Chef Alain Passard and l’Arpege Experience

How do I justify spending a small fortune for one evening?  Was the experience worth possibly hundreds of rescued books (my currency)?

Yes. Yes, it was. Thankfully.

Particularly when one takes into account the imaginative time of anticipation and the echoed time of appreciation.

Our June 22nd dinner at l’Arpege began at least nine months ago when I watched the first episode of the third season of the Netflix series, Chef’s Table. As our trip to Paris approached, I watched it again with my sweet, Jim. I was fascinated with how chef Passard talked about the creative “gesture” as much as his status as the “maestro of vegetable cuisine.” I blogged about it in this post.

Actually eating there seemed like a distant fantasy.

Then, surprisingly Jim made a reservation. I was both excited and horrified. What if the fantasy doesn’t match up with reality? What an expensive disappointment? Reading this less than positive review, “The Crushing Disappointment of l’Arpege” didn’t help my anxiety either. But, I am not a food critic. It is not my job to convince, justify or explain. My job is simply to enjoy the best I can. Food blogging is perhaps a more self-centered but less self-righteous mode of sharing gastronomic experiences. Look what I ate, I am so happy and you should be too……..the capitalist-consumer nostalgia is not lost on me.

The limits of food criticism and blogging aside, Thursday, June 22nd arrived. We were in Paris. While Jim was working at the Paris Airshow, I took two cooking classes, Monday and Tuesday. I was immersed in learning French cuisine. Learning, eating, watching, walking, and eating again. I felt like I was training for l’Arpege. I couldn’t have been more emotionally prepared to have a wonderful evening of new tastes and the best of company.  I was determined to enjoy it, darn it!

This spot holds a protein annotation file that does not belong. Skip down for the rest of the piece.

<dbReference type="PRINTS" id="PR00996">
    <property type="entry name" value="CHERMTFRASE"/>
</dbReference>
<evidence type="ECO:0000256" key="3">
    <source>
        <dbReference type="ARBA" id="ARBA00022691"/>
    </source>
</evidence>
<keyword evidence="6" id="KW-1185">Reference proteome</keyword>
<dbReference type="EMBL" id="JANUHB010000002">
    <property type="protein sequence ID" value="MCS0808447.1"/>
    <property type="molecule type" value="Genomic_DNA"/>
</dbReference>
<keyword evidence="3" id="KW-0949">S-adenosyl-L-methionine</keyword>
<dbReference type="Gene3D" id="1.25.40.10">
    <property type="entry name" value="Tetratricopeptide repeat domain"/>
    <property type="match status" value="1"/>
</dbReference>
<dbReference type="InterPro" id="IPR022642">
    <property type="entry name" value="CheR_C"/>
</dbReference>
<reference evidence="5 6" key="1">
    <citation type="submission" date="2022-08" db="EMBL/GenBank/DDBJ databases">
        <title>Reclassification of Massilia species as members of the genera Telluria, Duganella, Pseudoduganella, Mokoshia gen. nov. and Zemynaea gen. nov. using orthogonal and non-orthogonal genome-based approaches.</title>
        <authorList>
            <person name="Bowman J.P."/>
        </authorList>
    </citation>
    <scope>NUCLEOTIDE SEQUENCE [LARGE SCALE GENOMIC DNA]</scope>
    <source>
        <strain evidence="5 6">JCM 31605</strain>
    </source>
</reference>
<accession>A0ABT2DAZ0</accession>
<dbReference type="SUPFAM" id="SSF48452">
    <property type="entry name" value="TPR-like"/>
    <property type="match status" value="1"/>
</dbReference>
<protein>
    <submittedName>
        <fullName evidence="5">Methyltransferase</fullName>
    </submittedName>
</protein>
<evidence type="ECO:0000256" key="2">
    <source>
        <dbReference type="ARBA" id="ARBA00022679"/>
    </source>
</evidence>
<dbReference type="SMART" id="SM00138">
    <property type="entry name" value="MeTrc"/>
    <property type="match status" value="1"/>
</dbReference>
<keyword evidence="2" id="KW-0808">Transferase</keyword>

During our short walk to the restaurant I carried my determination with the nervous intensity of carrying a jug full of precious water through the desert. We were seated promptly in the cellar with rugged walls and about 6-8 small white-clothed tables for two.  Our server introduced himself. Jim and I talked in reverent hushed tones. We noticed the other tables and our fellow diners. Then the amuse bouche arrived. I gingerly picked up the colorful, beautiful bite, and then I don’t remember anything but fragments of the evening.

Time slowed and sped up, tastes were surprising, often I didn’t recognize what I was eating, names were curious, textures and colors were popping. I remember being suspicious of hay-flavored ice-cream and then loving it, how the sole tasted light and substantive floating on a flavored foam, how the duck felt like an assertive steak, and mostly how the vegetables blossomed, fluttered, foamed and floated. I didn’t take pictures, I wanted to just be in my mouth.